I have to admit. The most interesting thing to me this time that Hayles wrote (and I’m using the phrase “interesting thing” loosely) was the story The Three Stigmata of Palmer Eldritch. For some reason, the idea of hallucinogenic drugs being used as communication completely fascinated me.
Now, don’t read anymore into that than you need to. I just think it’s an interesting concept. After all, these people inhabiting Mars are inhabiting Barbie and Ken rip-offs and can hear each other’s thoughts. Basically, the drugs are coding the humans. The humans, while they would like believe they are in control, really aren’t.
The narrative viewpoint nevertheless marks a clear boundary between the illusory world of Perky Pat and the reality of the colonists’ everyday lives. While the colonists are experiencing themselves as the glamorous Pat and Walt, the narrator describes them as an objective eye would see them, sprawled in the hovel with drool dripping from their mouths from the chewed up Can-D. When the drug wears off, the colonists, too, see the scene the narrator describes and are snapped back into the reality they never in fact escaped.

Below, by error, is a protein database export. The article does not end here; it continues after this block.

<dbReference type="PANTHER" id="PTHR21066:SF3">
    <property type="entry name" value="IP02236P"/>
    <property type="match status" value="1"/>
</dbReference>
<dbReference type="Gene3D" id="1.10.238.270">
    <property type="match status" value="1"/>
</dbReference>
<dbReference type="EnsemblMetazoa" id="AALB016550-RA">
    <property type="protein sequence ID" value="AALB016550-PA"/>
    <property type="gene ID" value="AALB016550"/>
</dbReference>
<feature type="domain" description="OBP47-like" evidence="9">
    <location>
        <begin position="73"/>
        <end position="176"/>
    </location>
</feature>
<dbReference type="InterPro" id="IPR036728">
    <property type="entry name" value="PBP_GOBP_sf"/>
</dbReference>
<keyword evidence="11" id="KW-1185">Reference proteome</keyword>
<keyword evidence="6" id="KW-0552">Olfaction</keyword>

As I read this, I was reminded of a slideshow I saw recently on the internet. In the 1950s, the government was doing a study on drugs. They gave an artist a dose of LSD and left him with an activity box with crayons and pencils. He was then left alone with the medic who gave him the does.
Why did that remind me of the reading? Because the artist was also coded. The slideshow includes the things he said while under the influence, and there is no way you can tell me the drugs didn’t control what he experienced or thought. I guess until Hayles, though, I never thought of it that way.